Since my discovery of James Maybrick being listed with a London address in an 1866 newspaper article from Northampton, it has been suggested to me on the Casebook.org forum that I could be promoting a lemon. In the article I cited, the address listed is 46 Lime Street (see below), and there is a famous Lime Street in Liverpool. With Maybrick being from Liverpool, the lack of explicitness in the address leaves it open to interpretation. Fair point.
Since all the London addresses in the same article are implied without explicit reference to London, I assumed the same was happening here. I guess as an amateur researcher; I was happy to accept this on its own merits. So, I decided I should carry on digging.
To my surprise, I found him again with this mystical 1866 address. However, my problem remained. The address was not explicit.
DID GORE’S HAVE THE SWEET TRUTH?
There are many business directories from the Victorian era which allow you to see where businesses resided and even where notable individuals lived. I managed to access Gore’s Liverpool directories for 1865 and 1867 (there was none for 1866). All references to 46 Lime Street did not show James Maybrick either in business or living at that address. It did, however, appear this was some kind of shared building with numerous companies. Maybe Maybrick used this communal building as some kind of postal address? Perhaps the man of law Edward Mingaud was taking in his post?
SCHUTZ THE DOOR!
Then something rather remarkable happened. Whilst searching through the 1871 edition of ‘The Liverpool Commercial List’, look at what popped up…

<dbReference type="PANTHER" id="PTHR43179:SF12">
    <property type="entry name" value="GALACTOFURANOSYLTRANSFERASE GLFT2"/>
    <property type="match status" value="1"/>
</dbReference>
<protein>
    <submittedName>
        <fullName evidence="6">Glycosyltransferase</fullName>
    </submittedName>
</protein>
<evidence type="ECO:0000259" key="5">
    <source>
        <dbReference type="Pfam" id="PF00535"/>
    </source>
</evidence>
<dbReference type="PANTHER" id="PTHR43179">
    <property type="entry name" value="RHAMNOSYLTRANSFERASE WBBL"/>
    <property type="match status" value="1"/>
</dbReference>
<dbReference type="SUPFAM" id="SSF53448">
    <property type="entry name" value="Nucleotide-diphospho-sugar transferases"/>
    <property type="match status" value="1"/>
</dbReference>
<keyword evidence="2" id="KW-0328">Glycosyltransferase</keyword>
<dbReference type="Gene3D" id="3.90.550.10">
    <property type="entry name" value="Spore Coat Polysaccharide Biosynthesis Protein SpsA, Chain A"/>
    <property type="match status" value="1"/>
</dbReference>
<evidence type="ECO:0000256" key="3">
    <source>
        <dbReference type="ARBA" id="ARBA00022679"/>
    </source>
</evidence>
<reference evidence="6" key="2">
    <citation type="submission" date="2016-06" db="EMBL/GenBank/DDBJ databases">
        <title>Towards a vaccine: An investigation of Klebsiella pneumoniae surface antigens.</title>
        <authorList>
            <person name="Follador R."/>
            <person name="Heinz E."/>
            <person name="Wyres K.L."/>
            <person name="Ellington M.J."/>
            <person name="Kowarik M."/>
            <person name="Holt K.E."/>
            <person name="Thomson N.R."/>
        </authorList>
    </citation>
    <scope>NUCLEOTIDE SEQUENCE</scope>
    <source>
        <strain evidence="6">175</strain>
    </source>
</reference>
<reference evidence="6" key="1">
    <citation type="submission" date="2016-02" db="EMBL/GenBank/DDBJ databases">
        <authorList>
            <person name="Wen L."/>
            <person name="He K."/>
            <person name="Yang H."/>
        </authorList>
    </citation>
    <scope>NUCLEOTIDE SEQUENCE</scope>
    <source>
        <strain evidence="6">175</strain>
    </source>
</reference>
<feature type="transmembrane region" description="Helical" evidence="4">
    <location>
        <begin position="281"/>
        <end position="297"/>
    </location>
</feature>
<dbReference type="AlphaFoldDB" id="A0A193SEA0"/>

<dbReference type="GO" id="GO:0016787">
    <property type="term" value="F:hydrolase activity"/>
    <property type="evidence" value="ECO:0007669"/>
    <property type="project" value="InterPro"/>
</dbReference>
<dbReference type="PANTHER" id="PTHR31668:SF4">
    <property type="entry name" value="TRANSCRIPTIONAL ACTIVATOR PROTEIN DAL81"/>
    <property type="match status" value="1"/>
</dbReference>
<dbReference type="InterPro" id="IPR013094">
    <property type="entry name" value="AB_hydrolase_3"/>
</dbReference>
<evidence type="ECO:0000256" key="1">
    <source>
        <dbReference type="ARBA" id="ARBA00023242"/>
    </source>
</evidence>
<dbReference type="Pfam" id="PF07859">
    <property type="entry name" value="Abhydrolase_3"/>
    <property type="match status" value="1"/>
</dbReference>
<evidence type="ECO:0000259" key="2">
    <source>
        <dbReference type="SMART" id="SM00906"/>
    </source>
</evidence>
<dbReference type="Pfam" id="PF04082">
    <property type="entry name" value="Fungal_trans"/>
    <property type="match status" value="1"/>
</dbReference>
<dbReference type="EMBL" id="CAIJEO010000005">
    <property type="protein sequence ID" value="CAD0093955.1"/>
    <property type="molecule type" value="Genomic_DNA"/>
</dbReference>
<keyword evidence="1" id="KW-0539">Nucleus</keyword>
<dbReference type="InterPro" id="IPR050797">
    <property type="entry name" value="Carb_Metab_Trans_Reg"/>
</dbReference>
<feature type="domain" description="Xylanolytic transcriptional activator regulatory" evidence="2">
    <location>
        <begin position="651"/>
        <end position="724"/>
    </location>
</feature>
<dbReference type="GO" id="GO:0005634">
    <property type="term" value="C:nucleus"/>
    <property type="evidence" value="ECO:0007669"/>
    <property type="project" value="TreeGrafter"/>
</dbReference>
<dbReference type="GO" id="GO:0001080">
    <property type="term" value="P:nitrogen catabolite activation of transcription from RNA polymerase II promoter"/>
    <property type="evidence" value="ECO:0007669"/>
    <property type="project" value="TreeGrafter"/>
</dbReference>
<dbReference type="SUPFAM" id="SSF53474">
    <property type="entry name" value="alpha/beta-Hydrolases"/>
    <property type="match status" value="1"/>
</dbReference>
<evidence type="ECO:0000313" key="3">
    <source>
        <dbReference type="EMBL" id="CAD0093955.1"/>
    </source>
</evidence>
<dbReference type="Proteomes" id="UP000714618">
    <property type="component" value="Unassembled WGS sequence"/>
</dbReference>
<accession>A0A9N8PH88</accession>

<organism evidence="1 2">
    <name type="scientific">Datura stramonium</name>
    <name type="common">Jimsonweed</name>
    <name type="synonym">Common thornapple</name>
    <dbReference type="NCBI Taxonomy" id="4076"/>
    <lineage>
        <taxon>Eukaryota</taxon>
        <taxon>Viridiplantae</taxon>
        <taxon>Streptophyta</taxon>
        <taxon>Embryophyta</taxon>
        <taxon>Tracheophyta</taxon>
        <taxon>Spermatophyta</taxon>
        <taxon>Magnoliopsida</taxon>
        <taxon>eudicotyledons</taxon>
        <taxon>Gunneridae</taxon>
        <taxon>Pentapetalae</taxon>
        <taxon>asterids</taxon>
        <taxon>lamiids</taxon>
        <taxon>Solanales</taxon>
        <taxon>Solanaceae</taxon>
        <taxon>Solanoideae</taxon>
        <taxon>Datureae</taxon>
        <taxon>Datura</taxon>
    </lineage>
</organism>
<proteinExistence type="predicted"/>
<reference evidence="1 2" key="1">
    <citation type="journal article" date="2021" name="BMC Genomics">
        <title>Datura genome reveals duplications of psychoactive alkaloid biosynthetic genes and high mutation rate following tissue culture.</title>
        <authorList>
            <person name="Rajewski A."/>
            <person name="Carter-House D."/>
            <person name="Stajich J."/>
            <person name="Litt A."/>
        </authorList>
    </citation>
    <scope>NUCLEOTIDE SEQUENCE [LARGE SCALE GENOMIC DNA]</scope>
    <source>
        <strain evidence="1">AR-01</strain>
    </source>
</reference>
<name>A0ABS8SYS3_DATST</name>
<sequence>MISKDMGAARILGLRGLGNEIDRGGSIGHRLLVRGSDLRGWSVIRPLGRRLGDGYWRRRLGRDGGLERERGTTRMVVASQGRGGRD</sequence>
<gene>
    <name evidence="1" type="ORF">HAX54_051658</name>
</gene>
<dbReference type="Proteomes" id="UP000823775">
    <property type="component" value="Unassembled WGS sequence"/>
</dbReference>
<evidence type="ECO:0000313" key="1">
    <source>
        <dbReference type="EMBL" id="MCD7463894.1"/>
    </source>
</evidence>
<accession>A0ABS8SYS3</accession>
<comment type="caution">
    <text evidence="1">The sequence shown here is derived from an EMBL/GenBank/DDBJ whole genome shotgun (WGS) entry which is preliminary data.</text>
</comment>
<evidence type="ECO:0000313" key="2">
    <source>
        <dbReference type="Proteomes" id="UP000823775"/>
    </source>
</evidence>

So, naturally, I was intrigued. Who was this G.C. Schutz individual? What was James Maybrick’s connection to him?
WHEN LIFE GIVES YOU LIMES…
I still cannot prove that the 46 Lime Street address in the newspaper articles is Lime Street in London, but I have 45 Lime Street in London conclusively linked to James Maybrick. This means the likelihood of 46 Lime Street being in London is incredibly likely.
A MAYBRICK CHRISTMAS CAROL
Somewhat bizarrely, the residence of Ebeneezer Scrooge in Charles Dickens’s festive novella ‘A Christmas Carol’ (1843) was believed to be 45 Lime Street. Dickens does not explicitly give an exact address, but many believe the clues refer to this address.
WHY DOES THIS ADDRESS MATTER?
It matters for two reasons. The first is that there is solid evidence that shows James Maybrick was conducting (at the very least) a lot of business in the City of London during the late 1860s, which also endorses the idea of him living in London with his “wife” Sarah Ann Roberston around this time.
The second one is my favourite. 45 Lime Street in London is a 5-minute walk from Mitre Square, the murder site of Catherine Eddowes.
JACK THE RIPPER: THREADS
Think you know Jack the Ripper? Think again.
In ‘Jack the Ripper: Threads’, Jay Hartley presents a compelling fictional exploration of the idea that the infamous serial killer was actually James Maybrick, a cotton merchant from Liverpool. Using a mix of fact and fiction, this historical crime thriller brings to life actual events and characters from the era in a way that will challenge everything you thought you knew about this unsolved case.
With gripping prose and meticulous attention to detail, Hartley paints a vivid picture of Maybrick’s life and his possible involvement in the gruesome murders that terrorised London’s Whitechapel district in 1888.
But the story doesn’t end there. Did one of Maybrick’s family members murder him in 1889, bringing an end to the Ripper’s reign of terror?
This debut novel will keep you on the edge of your seat as you follow the clues and try to piece together the truth behind one of history’s most baffling mysteries.
So if you’re ready to challenge your assumptions and dive into a world of intrigue and deception, ‘Jack the Ripper: Threads’ is the book for you.